If you can identify another type of stakeholder group with which you believe a non-profit organization needs to build loyalty, then please feel free to blog about that, too. This is intentionally a broad topic. Feel free to get creative. All I ask is that you include in your blog post strategic or tactical suggestions on how to build loyalty so that our collective readership can walk away from our content with lots of new ideas.
To help get into the spirit, I will dedicate all of the content at DonorDreams blog in May 2014 to the idea of building loyalty.
If you couldn’t tell from the title of this post, I am a dog lover. Is there anyone or anything in this world that embodies LOYALTY more than dogs?
At the end of the month, there will be difficult decisions made about which submissions get published and which ones end up on the cutting room floor. If you can incorporate some reference to the canine community in your Nonprofit Blog Carnival submission, then you will get bonus points. :-)
So, I’m sure some of you are wondering what I mean.
A reference to the canine community could be as simple as working your dog (or someone else’s famous dog like Spuds MacKenzie, Snoopy or Lassie) into your post. It could be more complicated like the time when John Greco centered an entire organizational development blog post titled “Puppy Perspective” around his dogs.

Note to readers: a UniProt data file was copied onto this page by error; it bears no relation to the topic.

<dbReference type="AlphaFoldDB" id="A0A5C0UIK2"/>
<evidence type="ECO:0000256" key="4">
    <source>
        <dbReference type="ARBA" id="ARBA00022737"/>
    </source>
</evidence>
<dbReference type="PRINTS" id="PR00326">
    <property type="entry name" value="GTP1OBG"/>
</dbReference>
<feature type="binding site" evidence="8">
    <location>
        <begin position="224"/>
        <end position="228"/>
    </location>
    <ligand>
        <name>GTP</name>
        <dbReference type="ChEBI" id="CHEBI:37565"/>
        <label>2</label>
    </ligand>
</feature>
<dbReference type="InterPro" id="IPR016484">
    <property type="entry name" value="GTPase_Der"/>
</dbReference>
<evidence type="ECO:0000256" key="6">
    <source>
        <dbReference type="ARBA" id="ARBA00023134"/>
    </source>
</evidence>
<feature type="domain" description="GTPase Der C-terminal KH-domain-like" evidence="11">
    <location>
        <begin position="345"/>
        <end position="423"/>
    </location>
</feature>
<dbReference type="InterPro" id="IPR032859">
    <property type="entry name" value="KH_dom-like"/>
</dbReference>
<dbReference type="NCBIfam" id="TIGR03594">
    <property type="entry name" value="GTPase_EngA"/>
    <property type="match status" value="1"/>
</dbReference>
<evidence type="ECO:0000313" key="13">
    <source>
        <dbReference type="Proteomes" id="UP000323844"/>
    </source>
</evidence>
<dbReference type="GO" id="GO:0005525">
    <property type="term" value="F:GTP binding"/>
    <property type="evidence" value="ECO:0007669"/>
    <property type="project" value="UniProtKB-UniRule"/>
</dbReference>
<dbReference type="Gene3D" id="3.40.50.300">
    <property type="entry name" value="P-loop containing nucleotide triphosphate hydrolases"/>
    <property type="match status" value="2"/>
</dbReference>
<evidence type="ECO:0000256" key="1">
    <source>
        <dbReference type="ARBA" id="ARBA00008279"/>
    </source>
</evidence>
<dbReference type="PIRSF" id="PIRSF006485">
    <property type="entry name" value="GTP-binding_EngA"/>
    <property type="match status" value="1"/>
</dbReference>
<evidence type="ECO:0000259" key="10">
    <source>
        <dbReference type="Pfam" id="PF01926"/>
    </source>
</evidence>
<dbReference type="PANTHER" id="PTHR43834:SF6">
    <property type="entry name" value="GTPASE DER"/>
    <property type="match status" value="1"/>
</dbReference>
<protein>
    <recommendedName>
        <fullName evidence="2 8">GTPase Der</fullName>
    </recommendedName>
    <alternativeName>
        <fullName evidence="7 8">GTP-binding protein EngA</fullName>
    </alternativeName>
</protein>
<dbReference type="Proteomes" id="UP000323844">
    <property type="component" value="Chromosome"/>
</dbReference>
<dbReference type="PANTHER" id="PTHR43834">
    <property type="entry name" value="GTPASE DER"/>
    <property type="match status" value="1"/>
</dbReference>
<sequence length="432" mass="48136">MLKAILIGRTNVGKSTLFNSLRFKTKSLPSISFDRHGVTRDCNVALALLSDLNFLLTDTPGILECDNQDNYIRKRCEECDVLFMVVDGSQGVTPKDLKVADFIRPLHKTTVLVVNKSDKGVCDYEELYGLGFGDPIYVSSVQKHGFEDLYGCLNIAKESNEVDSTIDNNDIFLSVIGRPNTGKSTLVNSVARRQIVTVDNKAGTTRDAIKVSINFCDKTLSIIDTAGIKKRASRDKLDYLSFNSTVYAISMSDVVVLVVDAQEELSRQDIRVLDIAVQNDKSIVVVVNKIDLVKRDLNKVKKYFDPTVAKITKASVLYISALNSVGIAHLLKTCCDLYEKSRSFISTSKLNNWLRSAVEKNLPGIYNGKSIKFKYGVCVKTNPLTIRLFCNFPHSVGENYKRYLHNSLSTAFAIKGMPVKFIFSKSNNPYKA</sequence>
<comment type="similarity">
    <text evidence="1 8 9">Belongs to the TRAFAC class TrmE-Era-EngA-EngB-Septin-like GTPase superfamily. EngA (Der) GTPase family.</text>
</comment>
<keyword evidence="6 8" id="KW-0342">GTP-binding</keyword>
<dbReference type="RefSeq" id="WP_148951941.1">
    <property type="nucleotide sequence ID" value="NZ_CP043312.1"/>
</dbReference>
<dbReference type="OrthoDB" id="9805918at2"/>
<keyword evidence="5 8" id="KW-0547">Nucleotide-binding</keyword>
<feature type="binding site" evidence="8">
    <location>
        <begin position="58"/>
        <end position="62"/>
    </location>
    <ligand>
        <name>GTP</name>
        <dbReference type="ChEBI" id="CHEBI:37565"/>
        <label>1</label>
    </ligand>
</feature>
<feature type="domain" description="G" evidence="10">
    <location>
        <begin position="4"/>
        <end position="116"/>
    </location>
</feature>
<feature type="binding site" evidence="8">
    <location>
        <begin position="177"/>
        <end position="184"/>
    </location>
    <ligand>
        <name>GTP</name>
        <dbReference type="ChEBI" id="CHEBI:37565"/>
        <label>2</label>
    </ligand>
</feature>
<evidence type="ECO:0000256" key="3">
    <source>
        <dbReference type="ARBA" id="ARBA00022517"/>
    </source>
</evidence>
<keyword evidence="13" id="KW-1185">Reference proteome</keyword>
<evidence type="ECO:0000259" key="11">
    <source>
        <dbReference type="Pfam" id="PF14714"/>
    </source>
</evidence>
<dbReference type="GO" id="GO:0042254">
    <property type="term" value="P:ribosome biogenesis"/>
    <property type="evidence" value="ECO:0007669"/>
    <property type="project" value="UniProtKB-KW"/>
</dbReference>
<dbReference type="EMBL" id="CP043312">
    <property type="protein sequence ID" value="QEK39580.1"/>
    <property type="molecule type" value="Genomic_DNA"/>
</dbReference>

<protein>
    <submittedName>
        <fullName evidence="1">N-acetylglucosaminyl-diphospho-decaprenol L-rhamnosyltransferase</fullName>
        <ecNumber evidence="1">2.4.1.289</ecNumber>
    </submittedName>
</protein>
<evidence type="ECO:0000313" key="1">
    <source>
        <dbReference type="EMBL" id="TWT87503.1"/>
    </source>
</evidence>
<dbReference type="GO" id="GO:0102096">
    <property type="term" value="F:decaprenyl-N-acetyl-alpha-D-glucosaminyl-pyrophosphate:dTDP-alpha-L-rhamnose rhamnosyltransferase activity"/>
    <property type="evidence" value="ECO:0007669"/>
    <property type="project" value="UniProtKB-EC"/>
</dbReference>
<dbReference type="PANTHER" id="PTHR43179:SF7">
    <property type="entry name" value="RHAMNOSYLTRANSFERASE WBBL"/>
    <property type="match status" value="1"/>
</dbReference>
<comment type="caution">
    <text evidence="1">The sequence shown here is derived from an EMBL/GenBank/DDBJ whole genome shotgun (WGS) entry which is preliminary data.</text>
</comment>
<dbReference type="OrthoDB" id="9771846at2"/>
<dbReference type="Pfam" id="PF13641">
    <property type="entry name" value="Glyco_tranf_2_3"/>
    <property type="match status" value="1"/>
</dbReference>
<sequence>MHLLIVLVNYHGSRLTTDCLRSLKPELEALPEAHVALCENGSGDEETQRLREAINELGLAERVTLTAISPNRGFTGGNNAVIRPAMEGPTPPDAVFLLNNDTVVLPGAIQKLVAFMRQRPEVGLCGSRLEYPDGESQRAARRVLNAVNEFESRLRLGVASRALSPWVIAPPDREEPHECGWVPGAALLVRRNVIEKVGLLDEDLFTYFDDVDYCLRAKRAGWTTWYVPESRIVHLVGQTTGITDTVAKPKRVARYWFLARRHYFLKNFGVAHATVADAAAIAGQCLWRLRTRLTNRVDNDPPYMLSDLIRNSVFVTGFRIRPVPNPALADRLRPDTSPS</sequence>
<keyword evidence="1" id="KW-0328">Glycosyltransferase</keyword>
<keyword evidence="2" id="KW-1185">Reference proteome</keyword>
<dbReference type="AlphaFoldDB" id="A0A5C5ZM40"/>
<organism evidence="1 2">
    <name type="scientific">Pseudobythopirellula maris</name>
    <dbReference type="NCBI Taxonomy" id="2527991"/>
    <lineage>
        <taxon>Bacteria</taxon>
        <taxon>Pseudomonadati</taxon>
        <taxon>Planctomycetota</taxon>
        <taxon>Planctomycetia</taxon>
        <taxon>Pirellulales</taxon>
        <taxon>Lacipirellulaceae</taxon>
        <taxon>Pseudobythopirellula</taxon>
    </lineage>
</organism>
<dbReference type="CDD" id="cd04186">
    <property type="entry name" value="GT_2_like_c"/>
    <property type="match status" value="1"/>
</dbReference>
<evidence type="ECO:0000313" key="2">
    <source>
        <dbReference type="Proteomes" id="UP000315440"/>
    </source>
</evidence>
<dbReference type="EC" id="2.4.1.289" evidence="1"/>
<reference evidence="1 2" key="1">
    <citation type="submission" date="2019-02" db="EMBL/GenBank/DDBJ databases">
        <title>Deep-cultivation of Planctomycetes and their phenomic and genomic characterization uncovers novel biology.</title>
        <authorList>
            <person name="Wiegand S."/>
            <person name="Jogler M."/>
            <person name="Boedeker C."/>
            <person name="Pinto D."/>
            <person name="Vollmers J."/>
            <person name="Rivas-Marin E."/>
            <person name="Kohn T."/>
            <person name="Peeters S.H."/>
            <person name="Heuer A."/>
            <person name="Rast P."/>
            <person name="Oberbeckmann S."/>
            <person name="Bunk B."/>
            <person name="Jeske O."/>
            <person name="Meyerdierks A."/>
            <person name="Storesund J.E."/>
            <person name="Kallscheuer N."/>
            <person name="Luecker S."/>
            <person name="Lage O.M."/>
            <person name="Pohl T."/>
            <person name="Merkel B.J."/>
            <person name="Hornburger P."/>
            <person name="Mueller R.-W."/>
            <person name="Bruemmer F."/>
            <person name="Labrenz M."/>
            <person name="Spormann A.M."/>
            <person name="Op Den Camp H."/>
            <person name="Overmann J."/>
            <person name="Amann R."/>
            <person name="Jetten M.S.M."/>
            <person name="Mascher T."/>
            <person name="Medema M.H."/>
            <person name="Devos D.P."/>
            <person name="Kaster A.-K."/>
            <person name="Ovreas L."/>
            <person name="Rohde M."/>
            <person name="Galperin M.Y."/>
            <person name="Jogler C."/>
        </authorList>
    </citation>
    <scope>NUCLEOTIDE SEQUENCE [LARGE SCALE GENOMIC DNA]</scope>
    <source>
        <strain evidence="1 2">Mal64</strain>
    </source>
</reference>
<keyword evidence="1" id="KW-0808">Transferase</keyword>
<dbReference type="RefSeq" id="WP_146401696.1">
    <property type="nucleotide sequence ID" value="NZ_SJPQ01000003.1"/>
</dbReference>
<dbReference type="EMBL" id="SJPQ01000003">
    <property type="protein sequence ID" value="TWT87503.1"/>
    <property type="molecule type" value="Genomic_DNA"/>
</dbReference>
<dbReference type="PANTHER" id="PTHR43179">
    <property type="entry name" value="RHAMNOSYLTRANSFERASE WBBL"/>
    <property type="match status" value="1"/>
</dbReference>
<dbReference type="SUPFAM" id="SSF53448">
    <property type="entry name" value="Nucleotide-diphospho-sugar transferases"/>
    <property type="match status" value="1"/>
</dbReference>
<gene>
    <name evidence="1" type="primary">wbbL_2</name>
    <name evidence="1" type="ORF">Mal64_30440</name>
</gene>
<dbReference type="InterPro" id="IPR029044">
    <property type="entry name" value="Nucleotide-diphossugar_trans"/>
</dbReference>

Good luck and regardless of whether or not you get a dog into your post, please have some fun with this month’s carnival!
How to submit your work for consideration?
You are welcome to write your blog post anytime during the month of May (or even submit a post you may have previously published); however, I must receive your submission by the end of the day on Monday, May 26, 2014:
How do you submit? Simply email the following information to nonprofitcarnival[at]gmail[dot]com:
- Your name
- The URL of your post
- A two of three sentence summary of your post
We will publish the May 2014 Nonprofit Blog Carnival on Wednesday, May 28, 2014 right here at DonorDreams blog.
Go visit April’s Nonprofit Blog Carnival
In April, the carnival was hosted by Nancy Schwartz at ” her blog — Getting Attention!” The theme was “The Work Behind Your Work: Your Methods and Wants for Nonprofit Blog Carnival“. She asked bloggers to consider the following questions:
- the methods and tools you use to stay focused, productive and happy on the job